By Camillus Eboh
ABUJA (Reuters) - Medecins Sans Frontieres (MSF) decried on Friday a lack of action by Nigeria's government to tackle a lead poisoning epidemic that has killed 400 children and poisoned ten times as many near a gold mine.
The ministers of mines, environment and health were scheduled to attend a two-day conference on the lead poisoning in northern Nigeria's remote Zamfara state organized by MSF ending on Thursday. None of them showed up.
"This conference that we just spent a lot of money holding, they expressed their support for it, but none of the decision makers actually turned up," Ivan Gayton, the head of MSF Nigeria, told Reuters. "So the opportunity to announce concrete action was to some extent really missed."
The ministers were not immediately available for comment.
In 2010, a Nigerian health ministry official reported that lead poisoning caused by illegal gold mining had killed 163 Nigerians, most of them children, in remote villages, in the space of just a few months.
Since then, the mining has continued and some 4,000 children of the miners, often from desperately poor backgrounds where other sources of income are meager, have been contaminated.
Miners return from work dusted with lead, which then pollutes their homes. Because the body struggles to rid itself of metal, it accumulates in the blood over time. Children are particularly vulnerable because their growing nervous systems can be permanently damaged.
The villages affected, such as Dareta and Giadanbuzu, are in the poor, arid Sahel region on the southern fringe of the Sahara, where many people work as miners and subsistence farmers. No action has been taken to help them.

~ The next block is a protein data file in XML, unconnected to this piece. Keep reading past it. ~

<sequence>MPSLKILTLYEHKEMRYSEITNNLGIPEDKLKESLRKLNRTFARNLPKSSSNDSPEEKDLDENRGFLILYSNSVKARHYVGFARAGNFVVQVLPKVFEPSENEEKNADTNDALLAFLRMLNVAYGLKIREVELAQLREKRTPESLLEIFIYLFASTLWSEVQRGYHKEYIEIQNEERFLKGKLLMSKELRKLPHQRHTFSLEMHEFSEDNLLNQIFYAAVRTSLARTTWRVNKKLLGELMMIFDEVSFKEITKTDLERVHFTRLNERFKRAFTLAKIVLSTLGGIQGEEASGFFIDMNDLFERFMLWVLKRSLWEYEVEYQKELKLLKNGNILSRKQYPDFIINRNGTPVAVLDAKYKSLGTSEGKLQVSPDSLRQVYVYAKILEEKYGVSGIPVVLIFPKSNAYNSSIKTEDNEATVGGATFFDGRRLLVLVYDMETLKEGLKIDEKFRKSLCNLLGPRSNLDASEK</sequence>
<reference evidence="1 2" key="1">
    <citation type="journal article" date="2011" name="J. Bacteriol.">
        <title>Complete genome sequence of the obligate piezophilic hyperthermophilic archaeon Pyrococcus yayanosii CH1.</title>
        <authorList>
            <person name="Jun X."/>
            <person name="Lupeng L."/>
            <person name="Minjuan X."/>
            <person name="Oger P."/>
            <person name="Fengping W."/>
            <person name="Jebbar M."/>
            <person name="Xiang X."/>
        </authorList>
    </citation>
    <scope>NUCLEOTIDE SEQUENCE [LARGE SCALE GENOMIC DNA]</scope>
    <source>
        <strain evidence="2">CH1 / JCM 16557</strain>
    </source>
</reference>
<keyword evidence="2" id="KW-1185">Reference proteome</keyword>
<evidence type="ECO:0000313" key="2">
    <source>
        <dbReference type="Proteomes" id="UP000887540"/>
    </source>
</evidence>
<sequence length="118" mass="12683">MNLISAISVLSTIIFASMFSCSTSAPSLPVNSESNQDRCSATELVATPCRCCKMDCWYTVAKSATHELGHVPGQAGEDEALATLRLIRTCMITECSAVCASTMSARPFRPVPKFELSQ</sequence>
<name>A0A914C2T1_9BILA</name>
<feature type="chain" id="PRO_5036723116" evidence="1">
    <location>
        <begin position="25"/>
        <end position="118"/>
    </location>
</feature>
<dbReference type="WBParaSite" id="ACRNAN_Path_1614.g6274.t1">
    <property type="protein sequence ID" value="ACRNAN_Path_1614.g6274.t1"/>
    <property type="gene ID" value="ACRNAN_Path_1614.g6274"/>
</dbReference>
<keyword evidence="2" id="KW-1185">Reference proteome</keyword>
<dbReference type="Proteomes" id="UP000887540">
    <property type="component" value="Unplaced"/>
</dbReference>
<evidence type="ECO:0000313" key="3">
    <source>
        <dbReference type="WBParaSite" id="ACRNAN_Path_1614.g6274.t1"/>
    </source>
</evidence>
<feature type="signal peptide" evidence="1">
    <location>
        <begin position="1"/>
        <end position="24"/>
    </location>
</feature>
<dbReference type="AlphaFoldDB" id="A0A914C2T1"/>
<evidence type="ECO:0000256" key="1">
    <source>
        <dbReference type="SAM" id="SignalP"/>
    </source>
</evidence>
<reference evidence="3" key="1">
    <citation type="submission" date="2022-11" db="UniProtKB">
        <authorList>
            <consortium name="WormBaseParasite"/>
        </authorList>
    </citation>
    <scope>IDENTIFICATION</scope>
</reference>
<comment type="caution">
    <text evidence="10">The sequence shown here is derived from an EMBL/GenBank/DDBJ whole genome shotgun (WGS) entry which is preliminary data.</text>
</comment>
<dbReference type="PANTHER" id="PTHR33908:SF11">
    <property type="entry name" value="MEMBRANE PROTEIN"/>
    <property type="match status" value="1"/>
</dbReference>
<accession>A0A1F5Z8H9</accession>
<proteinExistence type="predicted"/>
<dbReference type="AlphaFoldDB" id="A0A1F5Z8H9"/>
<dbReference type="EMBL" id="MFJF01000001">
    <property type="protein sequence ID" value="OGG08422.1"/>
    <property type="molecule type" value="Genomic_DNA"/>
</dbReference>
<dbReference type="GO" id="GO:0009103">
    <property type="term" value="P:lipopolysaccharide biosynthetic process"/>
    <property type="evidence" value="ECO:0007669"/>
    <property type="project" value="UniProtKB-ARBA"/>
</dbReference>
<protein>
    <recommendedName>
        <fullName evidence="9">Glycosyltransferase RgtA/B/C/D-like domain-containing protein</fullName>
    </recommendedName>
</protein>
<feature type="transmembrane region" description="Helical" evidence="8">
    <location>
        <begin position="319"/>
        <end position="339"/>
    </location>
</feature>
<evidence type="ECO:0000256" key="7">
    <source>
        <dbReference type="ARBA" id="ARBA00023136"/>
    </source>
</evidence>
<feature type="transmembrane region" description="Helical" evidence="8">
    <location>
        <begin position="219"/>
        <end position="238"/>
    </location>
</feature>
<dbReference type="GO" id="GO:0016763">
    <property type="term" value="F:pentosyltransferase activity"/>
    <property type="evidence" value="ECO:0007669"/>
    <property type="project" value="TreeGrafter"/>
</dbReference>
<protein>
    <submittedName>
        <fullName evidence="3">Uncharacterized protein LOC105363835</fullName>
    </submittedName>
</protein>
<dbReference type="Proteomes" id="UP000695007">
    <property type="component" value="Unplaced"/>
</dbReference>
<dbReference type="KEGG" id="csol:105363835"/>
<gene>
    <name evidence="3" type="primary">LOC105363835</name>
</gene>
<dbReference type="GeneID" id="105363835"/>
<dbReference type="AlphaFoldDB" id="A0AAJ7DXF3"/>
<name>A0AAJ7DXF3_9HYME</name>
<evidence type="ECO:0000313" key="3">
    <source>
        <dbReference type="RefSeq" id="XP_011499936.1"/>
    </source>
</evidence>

Africa's most populous country has a poor record on environmental protection, evidenced by the huge amounts of crude oil that it spills each year in the swamps of the Niger Delta.
"It does concern us that perhaps they (Nigeria's government) don't realize the scale of the problem and are not engaging at the level we think they should be," Gayton said.
An 800 million naira ($5.08 million) funding proposal from the environment ministry intended to finance safe mining programs had never materialized, he said.
"That money is desperately needed and if it were allocated, I wouldn't even be calling for anything more. It would really go a long way towards solving the problem."
Many victims died after coming into contact with tools, soil and water contaminated with large concentrations of lead.
Gayton said the levels of lead exposure in affected areas were 100 times above internationally accepted safe norms.
($1 = 157.6250 naira)
(Writing and additional reporting by Tim Cocks; Editing by Mark Heinrich)